Can my baby hear?

Can my baby hear? A legitimate question for every parent to ask. Fact of the matter is that permanent hearing loss is one of the most common abnormalities at birth. According to American Academy of Pediatrics Task Force on Newborn and Infant Hearing 1 to 3 per 1000 well babies have significant bilateral hearing loss. This figure is even higher when babies who have spend time in the neonatal intensive care units are included.

Can my baby hear?

Newborn hearing screening programs have had a worldwide impact. Identifying hearing loss as soon as possible after birth enables health care practitioners to intervene early. Whatever the treatment entails, whether it may be medical treatment, surgery, hearing aids or cochlear implantation(CI) the sooner it is commenced the better. CI has now been performed in babies of less than six months.

It is well known that there is a critical period for speech and language development in a child. This is highly dependent on hearing ability. A child with no hearing from birth will not develop speech and language. When hearing loss develops in the early years the speech development may stagnate and even regress. After the age of about 5 the brain permanently looses it’s ability to develop speech. Even if hearing is restored at this age it may be too late.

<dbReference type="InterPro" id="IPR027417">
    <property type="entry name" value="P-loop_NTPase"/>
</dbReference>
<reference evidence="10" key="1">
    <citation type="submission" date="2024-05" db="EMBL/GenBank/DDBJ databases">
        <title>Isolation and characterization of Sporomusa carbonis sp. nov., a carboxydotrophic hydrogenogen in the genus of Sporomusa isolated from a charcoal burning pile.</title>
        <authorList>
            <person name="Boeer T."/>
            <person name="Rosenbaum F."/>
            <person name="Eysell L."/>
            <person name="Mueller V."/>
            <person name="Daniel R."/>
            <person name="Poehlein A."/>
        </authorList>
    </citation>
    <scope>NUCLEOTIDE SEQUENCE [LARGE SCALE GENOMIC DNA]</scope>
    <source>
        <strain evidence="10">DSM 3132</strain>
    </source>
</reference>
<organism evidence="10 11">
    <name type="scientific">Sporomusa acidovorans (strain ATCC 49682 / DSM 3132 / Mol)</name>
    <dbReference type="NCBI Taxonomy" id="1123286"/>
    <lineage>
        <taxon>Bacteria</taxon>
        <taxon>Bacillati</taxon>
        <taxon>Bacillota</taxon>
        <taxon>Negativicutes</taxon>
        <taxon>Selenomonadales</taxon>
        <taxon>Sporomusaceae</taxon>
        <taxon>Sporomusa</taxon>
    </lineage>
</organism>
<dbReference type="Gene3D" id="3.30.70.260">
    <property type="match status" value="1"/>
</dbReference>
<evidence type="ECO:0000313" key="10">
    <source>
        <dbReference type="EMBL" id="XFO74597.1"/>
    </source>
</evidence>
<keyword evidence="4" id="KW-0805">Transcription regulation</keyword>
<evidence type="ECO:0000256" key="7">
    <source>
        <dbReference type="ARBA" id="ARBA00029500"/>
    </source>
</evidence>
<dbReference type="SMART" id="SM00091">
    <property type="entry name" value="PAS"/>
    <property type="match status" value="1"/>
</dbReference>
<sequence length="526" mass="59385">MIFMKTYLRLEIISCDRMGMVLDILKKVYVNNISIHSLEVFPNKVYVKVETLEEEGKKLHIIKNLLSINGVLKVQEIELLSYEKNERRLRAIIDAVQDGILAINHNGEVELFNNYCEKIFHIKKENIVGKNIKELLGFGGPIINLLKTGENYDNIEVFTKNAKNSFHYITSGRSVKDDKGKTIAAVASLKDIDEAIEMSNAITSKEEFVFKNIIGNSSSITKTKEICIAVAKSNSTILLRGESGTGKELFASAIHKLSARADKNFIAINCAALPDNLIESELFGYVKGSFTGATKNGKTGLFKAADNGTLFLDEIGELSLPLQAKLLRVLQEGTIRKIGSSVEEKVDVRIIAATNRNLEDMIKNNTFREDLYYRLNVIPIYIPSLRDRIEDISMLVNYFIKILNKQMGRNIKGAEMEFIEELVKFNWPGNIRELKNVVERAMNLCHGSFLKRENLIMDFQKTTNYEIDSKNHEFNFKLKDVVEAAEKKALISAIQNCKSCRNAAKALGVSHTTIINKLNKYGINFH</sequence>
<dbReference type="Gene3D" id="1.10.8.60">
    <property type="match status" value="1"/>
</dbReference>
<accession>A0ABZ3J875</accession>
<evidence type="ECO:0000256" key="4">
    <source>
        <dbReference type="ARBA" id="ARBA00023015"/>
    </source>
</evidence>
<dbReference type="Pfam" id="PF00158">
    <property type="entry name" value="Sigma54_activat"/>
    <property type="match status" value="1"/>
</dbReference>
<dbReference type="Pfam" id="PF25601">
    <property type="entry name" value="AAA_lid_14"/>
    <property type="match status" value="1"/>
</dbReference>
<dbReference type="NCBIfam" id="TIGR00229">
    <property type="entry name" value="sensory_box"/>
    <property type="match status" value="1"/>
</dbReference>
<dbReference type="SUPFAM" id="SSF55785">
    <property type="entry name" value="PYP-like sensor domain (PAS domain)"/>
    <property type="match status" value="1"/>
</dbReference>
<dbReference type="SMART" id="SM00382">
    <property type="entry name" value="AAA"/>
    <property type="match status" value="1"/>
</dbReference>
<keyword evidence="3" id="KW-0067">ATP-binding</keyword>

In South Africa neonatal screening entails that a test is done on every newborn baby a few days after birth. If such a service is not rendered at the institute where the baby is born it should at least be performed within 6 weeks at any available service point. Oto-acoustic emission (OAE) screenings are commonly used and measure activity by the cochlea of the inner ear. It is not painful or harmful to the baby. In high risk babies and those in neonatal intensive care units it is advised to perform auditory brainstem response (ABR) screenings, which gives more information on auditory nerve conduction. An audiologist will be able to guide you in this process. Make sure to request this screening test from your doctor or paediatrician.

Best practice guidelines for newborn and infant hearing screening in South Africa.